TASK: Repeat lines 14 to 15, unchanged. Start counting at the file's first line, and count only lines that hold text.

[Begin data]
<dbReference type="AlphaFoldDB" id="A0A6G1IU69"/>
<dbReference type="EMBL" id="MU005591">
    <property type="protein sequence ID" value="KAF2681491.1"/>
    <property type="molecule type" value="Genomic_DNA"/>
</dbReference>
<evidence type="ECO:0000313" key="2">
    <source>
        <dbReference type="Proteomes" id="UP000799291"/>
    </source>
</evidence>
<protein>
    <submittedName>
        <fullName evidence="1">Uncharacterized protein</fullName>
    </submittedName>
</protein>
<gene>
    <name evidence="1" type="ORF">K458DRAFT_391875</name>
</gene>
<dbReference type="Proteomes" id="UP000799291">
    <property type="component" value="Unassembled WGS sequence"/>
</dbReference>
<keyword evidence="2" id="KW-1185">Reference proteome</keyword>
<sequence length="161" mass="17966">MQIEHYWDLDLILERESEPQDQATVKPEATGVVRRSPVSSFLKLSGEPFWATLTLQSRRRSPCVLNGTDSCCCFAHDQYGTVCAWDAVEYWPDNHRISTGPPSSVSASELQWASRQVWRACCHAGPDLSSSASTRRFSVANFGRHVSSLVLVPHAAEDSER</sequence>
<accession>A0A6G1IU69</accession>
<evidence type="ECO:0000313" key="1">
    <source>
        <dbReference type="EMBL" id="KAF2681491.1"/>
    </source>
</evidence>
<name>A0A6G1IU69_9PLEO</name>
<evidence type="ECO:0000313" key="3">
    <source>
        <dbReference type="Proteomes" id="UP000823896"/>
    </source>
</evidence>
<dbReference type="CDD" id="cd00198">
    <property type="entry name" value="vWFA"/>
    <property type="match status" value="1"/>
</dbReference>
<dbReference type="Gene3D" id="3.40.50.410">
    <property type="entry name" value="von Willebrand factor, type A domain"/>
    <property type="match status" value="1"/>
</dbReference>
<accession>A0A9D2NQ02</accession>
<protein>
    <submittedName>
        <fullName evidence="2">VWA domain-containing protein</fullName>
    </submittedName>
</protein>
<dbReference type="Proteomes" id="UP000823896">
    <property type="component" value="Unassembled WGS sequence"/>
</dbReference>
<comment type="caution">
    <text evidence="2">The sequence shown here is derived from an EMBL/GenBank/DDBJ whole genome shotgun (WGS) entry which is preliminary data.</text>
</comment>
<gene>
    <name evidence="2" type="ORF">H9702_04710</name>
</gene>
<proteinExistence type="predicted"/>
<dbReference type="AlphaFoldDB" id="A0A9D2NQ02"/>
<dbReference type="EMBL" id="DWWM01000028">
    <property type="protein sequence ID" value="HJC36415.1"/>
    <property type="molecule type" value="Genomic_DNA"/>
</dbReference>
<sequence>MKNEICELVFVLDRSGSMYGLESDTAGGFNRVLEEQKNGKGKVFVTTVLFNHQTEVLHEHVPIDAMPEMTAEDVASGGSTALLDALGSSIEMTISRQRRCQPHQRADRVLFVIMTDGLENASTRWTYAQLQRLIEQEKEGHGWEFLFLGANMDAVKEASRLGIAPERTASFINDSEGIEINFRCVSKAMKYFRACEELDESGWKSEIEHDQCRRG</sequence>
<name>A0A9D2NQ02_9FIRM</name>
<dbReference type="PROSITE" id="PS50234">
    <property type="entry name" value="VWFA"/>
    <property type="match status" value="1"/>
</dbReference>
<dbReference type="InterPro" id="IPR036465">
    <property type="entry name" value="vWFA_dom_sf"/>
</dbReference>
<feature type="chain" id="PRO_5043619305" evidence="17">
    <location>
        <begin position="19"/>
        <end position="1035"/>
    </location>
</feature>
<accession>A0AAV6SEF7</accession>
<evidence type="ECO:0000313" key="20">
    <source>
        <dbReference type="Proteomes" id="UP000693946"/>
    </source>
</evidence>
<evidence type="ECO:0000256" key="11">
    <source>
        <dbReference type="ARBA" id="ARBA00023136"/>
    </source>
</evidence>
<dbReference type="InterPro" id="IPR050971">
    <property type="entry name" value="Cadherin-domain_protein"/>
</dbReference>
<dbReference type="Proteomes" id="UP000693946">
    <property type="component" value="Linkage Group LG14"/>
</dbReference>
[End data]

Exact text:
    </submittedName>
</protein>